The Hearts Beneath

by DameRuth [Reviews - 4]

  • All Ages
  • None
  • Action/Adventure, Alternate Universe, Angst, Drama, Hurt/Comfort, Romance, Series, Slash

Author's Notes:
Written for the Winter Companions "Summer Holidays 2" Doctor/Jack fest over on LJ, reposted now the fest is complete.

Probably the most literal interpretation of "Sturm und Drang" I will ever write. VERY loosely inspired by Longfellow's "Evangeline," to give credit where it's due. Theme song for this piece is Oingo Boingo's “Skin.” Thanks to Aibhinn and WMR/wendymr for beta-ing; I made some changes after they last saw it (as well as willfully resisting a few suggestions), so any remaining errors and/or flaws are mine. Note that while “the Other” has been used within DW canon to refer to a figure in Gallifreyan history, my use of it here is entirely unconnected; try as I might to avoid it, that was the appellation I felt worked best in this story – so I kept it, with this disclaimer.

"This is the forest primeval. The murmuring pines and the hemlocks,
Bearded with moss, and in garments green, indistinct in the twilight,
Stand like Druids of eld, with voices sad and prophetic,
Stand like harpers hoar, with beards that rest on their bosoms.
Loud from its rocky caverns, the deep-voiced neighboring ocean
Speaks, and in accents disconsolate answers the wail of the forest.
This is the forest primeval; but where are the hearts that beneath it
Leaped like the roe, when he hears in the woodland the voice of the huntsman?"

-- Henry Wadsworth Longfellow, "Evangeline"

Jack prowled through the forest, his hands in the pockets of his greatcoat, his footsteps silent on the thick, carpet of green, mossy stuff covering the ground. The light was dim and diffuse, filtered through many lacy layers of vine- and epiphyte-laden canopy, though down at ground level there was little underbrush to contend with. The only colors visible were shades of green, thousands of them, with a few accents of grey and brown; the only sound was the drip of water condensing from the coiling tendrils of fog and falling back to the ground. Not even the rumble of the nearby sea reached this far through the muffling vegetation. Now he knew what to look for, Jack could — barely — pick out faint hints of the ruins smothered beneath the creeping moss.

They'd been traveling under the direction of the TARDIS's randomizing circuit, and had landed by a nameless sea, on the pale sand of a sheltered cove. Jack and the Doctor had hiked inland to see what might be seen, which was mostly the forest: green, pristine, and almost unbelievably lush. Not tropical however; this was a temperate rainforest and there was a chill in the humid air, enough for Jack's exhaled breath to be faintly visible, though the Doctor's was not. Temperature aside, it reminded both of them of Earth's Carboniferous forests, full of fernlike fronds and dichotomous branching schemes.

This world looked young and uninhabited, but the Doctor's sharp eyes had picked out a too-straight line amongst the mossy hummocks. Closer inspection revealed the remnants of long-fallen artificial structures, raising a mystery to be investigated. While the Doctor attacked the green turf with the sharp end of a fallen branch, Jack had gone exploring to find the extent of the ruins.

He still hadn't found the end of them. This wasn't some mere outpost or settlement; this had been a city. Wow, Jack thought, shaking his head. I wonder what happened here? Where did everyone go? The TARDIS scans made it look like there was no sentient life on the planet.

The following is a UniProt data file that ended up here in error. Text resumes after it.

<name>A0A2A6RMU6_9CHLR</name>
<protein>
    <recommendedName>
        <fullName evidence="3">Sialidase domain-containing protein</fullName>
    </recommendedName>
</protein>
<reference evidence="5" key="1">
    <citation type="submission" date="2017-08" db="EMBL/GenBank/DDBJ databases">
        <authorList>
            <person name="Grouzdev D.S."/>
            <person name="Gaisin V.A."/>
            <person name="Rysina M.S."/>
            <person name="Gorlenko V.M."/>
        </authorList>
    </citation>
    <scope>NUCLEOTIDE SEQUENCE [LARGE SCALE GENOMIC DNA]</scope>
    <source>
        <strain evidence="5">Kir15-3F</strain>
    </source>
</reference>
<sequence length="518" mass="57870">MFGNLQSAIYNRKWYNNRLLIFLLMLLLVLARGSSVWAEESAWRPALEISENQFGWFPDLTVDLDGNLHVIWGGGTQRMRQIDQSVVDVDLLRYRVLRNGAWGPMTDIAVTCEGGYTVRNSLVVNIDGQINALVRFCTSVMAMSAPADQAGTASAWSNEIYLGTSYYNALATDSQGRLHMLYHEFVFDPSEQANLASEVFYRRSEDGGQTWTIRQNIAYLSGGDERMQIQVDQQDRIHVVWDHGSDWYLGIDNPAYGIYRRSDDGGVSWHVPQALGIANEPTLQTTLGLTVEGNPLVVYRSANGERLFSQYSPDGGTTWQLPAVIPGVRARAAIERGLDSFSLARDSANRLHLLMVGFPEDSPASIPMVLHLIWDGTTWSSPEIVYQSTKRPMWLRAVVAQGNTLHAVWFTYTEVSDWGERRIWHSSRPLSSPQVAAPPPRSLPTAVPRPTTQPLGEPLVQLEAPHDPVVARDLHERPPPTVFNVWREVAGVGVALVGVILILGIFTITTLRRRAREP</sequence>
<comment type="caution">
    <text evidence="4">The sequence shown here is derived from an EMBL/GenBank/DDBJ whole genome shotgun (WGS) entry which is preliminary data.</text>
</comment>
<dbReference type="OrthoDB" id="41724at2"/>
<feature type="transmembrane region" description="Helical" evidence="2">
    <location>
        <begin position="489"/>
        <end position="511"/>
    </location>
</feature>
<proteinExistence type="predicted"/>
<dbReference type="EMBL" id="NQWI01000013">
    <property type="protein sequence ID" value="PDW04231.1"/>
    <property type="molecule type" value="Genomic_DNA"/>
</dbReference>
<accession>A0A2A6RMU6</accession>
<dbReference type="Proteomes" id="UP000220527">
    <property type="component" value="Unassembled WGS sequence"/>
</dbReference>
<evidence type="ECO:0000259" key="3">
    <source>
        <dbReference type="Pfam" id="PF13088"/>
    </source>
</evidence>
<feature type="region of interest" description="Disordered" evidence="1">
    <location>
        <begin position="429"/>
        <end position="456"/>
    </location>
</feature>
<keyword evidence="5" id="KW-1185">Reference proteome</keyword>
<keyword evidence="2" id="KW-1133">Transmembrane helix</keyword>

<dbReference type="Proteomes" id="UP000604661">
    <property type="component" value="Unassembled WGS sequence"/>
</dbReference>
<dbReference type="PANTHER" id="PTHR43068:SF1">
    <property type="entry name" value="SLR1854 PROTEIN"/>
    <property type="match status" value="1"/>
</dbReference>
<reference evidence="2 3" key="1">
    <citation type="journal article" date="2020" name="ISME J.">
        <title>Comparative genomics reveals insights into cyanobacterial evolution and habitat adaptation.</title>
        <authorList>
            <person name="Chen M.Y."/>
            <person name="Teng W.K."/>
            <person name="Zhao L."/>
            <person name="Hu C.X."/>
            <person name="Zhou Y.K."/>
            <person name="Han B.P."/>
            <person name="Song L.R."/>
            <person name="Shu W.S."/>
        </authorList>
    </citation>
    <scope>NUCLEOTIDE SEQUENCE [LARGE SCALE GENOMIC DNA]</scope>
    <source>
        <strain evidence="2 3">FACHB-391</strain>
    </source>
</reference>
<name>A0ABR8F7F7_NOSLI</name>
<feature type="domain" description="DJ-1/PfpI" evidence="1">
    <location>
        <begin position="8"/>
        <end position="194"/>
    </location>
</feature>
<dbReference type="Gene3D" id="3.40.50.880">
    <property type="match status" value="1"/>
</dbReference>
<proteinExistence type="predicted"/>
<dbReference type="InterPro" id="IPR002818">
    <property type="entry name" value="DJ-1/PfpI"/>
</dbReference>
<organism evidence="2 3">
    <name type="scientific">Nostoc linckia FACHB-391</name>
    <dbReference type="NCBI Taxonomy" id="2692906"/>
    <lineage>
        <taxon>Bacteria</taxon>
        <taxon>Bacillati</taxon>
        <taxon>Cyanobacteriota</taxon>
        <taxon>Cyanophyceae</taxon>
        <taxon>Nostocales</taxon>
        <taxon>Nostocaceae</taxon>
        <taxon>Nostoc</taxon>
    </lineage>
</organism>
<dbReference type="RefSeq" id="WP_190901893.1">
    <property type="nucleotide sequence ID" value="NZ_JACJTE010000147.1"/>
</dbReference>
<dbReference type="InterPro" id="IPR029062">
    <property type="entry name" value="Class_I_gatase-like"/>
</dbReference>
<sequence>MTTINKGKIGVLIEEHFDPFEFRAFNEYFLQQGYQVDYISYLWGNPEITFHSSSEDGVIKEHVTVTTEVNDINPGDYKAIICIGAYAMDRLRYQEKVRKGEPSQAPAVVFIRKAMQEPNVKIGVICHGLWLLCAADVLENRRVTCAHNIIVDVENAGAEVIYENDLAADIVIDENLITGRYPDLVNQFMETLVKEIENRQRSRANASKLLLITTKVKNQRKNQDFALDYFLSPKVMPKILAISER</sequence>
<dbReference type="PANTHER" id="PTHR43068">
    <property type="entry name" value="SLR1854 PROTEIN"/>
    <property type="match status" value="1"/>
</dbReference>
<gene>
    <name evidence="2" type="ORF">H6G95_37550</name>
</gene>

The question was unanswerable, at least with the information Jack had at his disposal. With a shrug, he decided to go back and see what the Doctor had discovered. If anyone was likely to have a possible explanation (or five, or twelve), it was the Doctor. Jack turned on his heel and then froze. He felt something, but couldn't put a name to it. It was just this side of subliminal, like a hint of movement in one's peripheral vision or the faint, niggling sense of having forgotten something important.

Jack's hair-trigger reflexes kicked into overdrive. Adrenaline flooded his body and he examined his surroundings, moving nothing but his head as he scanned the lush greenery around him. Nothing. Just water dripping and fog drifting.

That's it, he thought, that's what's wrong. It's too quiet — any forest like this should support a diverse ecosystem, but there's no sign of animal life. Nothing fluttered, called or scuttled through the rich greenery. He and the Doctor hadn't noticed when they were together, scrambling over roots and fallen tree trunks, talking and speculating, the Doctor buzzing things with his sonic screwdriver. Now, though, the lack was glaringly obvious.

A shiver of gooseflesh ran over Jack's skin. After all he'd seen and done, he wasn't a man to be easily creeped out, but he was getting there now. The sense of something huge and invisible moving just beneath the surface of the silence was too great to be his imagination alone, as was the increasing conviction there was something he needed to remember. Slowly, then with greater speed, he made his way back to the Doctor. He found himself placing his feet carefully, half-afraid to break the silence any further now that he was aware of it. There was an itch between his shoulderblades as if something were rushing up on him from behind, but every time he looked over his shoulder he saw nothing but innocent vegetation. By the time he reached the clearing where he'd left the Doctor, Jack was nearly running.

Jack's stomach muscles clenched in a moment of sick horror because the clearing seemed empty, but that was only because the Doctor was squatting down in a tight, doubled-over position, balancing on the portion of wall he'd uncovered, and he was aiming his sonic screwdriver at the crumbling concrete-like substance between his feet. Relief hit Jack hard and he realized he'd been expecting, for no reason, to find the Doctor gone.

Jack swallowed. The crawling sense of buried memories trying to surface had become an almost physical pain behind his eyes. He didn't even need to wonder what type of memories they were; he knew they were bad, and by now he was pretty sure they weren't his. "Doctor," he said, "something's wrong."